Cubs: Zach Davies, Kyle Hendricks will learn from each other

(Photo by Ronald Martinez/Getty Images)
(Photo by Ronald Martinez/Getty Images) /

The Chicago Cubs rotation lost some serious firepower with Yu Darvish departing via trade. Nobody is going to light up the radar guns or flash the high heat, but the team still has two premier finesse arms in the form of Kyle Hendricks and Zach Davies. Together, these two could bring out the best in each other and the Cubs seem to think so too.

Davies and Hendricks were given lockers next to each other at spring training, seemingly because of their similar style of pitching and similar mindset. After last year, they even share a similar pitching repertoire. In 2020, both relied mostly on a sinker as their primary pitch with a changeup, though Hendricks got more use out of his tertiary pitches than Davies.

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Davies even mentioned Hendricks as one of the main pitchers he’d watch footage of when he pitched in Milwaukee. Now that the two are together on the Cubs, this is a huge opportunity for him to learn and grow as a pitcher by getting to pick the brain of The Professor himself.

Cubs: Zach Davies could learn a lot by coordinating with Kyle Hendricks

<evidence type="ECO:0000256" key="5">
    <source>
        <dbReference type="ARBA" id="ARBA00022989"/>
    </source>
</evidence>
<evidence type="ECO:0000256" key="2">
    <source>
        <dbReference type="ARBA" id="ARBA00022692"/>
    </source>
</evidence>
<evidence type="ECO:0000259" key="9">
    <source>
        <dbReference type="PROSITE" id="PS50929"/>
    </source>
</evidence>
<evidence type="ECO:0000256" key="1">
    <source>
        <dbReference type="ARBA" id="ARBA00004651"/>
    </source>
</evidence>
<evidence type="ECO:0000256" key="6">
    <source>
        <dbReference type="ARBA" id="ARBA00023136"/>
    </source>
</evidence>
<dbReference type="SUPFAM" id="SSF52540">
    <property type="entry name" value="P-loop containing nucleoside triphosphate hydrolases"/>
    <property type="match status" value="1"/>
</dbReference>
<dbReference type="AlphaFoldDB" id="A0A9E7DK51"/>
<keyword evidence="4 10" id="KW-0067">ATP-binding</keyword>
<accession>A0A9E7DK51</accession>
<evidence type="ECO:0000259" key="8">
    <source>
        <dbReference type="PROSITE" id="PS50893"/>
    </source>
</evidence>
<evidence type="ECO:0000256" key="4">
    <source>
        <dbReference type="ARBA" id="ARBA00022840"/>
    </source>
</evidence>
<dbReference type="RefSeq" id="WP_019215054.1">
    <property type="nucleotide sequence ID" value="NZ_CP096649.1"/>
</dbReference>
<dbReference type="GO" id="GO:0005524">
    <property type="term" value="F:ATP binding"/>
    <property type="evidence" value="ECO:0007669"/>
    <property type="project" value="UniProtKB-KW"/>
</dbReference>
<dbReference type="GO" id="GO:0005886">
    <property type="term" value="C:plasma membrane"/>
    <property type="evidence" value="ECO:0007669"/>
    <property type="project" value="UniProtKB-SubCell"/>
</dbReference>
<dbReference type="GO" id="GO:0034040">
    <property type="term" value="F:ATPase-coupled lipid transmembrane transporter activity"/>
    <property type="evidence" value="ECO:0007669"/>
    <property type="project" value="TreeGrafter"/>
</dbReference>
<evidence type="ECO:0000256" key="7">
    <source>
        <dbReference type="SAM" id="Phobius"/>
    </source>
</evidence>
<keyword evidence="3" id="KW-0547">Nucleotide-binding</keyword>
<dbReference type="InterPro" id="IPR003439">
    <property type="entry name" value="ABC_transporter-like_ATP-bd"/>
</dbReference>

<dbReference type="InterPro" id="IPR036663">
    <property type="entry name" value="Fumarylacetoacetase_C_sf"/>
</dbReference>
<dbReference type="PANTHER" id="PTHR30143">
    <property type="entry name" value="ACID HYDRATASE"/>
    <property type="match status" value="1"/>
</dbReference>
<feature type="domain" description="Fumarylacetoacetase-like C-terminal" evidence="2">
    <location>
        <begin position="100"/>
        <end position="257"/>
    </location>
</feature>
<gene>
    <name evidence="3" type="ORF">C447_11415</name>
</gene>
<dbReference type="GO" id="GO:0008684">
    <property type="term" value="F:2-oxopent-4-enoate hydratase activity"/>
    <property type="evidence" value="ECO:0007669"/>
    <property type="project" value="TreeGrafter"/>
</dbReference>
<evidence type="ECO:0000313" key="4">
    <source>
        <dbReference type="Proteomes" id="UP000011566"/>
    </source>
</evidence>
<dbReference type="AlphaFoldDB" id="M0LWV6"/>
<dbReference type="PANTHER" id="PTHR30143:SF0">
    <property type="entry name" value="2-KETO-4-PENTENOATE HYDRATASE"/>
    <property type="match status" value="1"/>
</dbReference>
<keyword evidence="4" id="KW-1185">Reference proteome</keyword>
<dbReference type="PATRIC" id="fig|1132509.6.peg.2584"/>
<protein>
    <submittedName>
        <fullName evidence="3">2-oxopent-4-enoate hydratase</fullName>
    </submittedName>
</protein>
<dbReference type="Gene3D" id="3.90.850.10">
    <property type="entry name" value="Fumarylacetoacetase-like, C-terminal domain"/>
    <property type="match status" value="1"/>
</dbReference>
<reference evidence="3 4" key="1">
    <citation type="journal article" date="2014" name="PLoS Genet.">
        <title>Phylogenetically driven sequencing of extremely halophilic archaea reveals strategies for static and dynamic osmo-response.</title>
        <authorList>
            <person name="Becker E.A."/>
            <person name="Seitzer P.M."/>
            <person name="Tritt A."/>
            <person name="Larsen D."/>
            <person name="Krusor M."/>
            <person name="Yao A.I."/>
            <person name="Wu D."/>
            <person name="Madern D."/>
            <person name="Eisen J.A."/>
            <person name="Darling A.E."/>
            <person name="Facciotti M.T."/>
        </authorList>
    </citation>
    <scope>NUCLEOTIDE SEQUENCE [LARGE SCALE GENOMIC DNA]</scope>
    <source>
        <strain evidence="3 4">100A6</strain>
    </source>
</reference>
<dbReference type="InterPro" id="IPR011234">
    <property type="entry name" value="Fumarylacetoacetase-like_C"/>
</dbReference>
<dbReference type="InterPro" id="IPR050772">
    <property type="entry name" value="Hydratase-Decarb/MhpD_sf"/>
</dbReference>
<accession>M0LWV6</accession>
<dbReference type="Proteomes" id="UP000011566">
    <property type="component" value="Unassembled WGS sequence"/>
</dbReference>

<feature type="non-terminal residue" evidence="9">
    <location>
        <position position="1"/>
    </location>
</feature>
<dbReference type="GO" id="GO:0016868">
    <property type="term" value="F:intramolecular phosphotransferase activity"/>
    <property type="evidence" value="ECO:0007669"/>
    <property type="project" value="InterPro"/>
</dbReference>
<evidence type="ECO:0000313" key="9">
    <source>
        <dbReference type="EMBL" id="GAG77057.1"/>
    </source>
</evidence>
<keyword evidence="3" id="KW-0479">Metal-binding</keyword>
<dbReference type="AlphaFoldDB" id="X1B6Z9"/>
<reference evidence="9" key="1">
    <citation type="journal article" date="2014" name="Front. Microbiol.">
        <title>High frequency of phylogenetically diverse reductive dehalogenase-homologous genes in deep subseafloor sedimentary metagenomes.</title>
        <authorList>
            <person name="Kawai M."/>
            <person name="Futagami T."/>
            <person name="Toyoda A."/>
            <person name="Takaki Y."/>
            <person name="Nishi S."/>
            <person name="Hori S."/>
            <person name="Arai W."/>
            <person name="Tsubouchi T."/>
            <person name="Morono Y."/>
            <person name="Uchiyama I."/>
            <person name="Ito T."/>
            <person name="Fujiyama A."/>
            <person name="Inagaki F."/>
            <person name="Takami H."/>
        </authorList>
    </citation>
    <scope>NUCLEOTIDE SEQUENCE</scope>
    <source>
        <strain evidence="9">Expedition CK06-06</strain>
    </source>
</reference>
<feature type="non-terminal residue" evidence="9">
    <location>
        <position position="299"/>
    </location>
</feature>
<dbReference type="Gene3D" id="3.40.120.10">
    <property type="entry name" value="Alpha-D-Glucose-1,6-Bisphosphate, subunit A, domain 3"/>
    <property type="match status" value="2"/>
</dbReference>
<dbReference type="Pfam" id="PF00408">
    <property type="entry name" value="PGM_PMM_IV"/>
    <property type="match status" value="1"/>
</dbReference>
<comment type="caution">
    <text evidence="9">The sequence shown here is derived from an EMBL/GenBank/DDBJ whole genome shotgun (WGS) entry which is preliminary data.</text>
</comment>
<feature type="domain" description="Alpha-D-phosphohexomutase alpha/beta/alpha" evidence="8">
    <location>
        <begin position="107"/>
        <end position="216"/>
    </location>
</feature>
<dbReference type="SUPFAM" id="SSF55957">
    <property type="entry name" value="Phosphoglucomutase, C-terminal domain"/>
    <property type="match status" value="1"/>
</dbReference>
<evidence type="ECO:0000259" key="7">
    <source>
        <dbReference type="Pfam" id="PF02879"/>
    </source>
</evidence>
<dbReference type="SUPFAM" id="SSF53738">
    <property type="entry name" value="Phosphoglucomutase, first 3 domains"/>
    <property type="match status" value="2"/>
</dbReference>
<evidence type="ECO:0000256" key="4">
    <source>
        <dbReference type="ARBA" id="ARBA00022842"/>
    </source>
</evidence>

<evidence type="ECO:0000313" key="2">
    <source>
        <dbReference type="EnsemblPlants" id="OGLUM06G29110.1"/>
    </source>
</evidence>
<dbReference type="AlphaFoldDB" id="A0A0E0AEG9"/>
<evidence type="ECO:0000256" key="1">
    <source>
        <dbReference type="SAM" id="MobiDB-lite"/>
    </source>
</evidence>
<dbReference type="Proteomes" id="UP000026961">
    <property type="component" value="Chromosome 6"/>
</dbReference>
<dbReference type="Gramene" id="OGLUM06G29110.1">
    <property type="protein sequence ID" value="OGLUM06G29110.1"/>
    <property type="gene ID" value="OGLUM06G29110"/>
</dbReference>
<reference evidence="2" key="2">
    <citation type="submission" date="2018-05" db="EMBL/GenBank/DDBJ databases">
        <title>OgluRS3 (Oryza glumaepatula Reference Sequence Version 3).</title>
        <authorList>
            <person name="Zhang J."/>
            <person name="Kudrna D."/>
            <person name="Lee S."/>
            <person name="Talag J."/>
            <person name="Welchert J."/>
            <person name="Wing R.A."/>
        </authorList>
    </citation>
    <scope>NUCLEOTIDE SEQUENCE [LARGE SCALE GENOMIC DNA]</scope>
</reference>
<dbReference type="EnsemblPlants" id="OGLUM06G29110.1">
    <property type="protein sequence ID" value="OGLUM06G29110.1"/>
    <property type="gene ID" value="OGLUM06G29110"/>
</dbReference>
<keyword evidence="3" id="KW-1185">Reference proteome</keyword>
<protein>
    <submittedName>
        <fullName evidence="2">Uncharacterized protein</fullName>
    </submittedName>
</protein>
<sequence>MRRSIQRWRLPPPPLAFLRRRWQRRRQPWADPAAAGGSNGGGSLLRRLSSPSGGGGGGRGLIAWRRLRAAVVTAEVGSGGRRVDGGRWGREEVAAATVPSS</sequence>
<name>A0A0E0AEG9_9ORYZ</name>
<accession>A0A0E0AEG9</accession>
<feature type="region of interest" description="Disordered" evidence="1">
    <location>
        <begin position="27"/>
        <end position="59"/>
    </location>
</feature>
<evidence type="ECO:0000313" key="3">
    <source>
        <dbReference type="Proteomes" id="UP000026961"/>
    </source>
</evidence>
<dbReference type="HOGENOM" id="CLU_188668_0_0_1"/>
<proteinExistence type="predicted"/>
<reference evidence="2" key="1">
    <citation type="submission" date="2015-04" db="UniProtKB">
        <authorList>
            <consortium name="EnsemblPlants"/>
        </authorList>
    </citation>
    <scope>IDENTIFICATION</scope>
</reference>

One area that Davies improved on in 2020 was attacking hitters as he dropped his walk rate down to 6.9 percent, but Hendricks has been even better with three straight years in the top ten percent of all players in walks. Hendricks, not surprisingly, also tends to pitch in the zone more often than outside the box. Given the two are planning to talk game plans and strategies for attacking hitters, it wouldn’t be surprising to see Davies become a bit more aggressive in the zone and try to limit walks even further.

Where Davies could also use help is in finding ways to limit hard contact. Last year, despite a career best performance, he rated poorly in hard contact and barrel percentage. Perhaps he can work on his curveball with Hendricks to give hitters a different look since he currently relies on the sinker-change-up combination for over 83 percent of his pitches. He could take a page from Hendricks’ book by diversifying his pitch mix more while still relying on that devastating change-up to put hitters away.

Speaking of change-up usage, this is a spot where Hendricks could also pick up a few tricks from his fellow finesse hurler. Davies’ change was rated baseball’s fourth most valuable pitch type in 2020 per Statcast and finished tied for sixth over the past two seasons. Hendricks also employs a very effective changeup, garnering a .241 wOBA and .218 xwOBA in 2020, but it could benefit both to share notes on the pitch and how to employ it.

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Of course, Davies himself has said that there are more differences between the two than immediately visible, but both will have plenty of opportunities to bounce ideas off one another in a full 162 game season. It’s hard to find two pitchers closer to each other in style and work ethic than Davies and Hendricks and putting them together on the Cubs is a match made in heaven.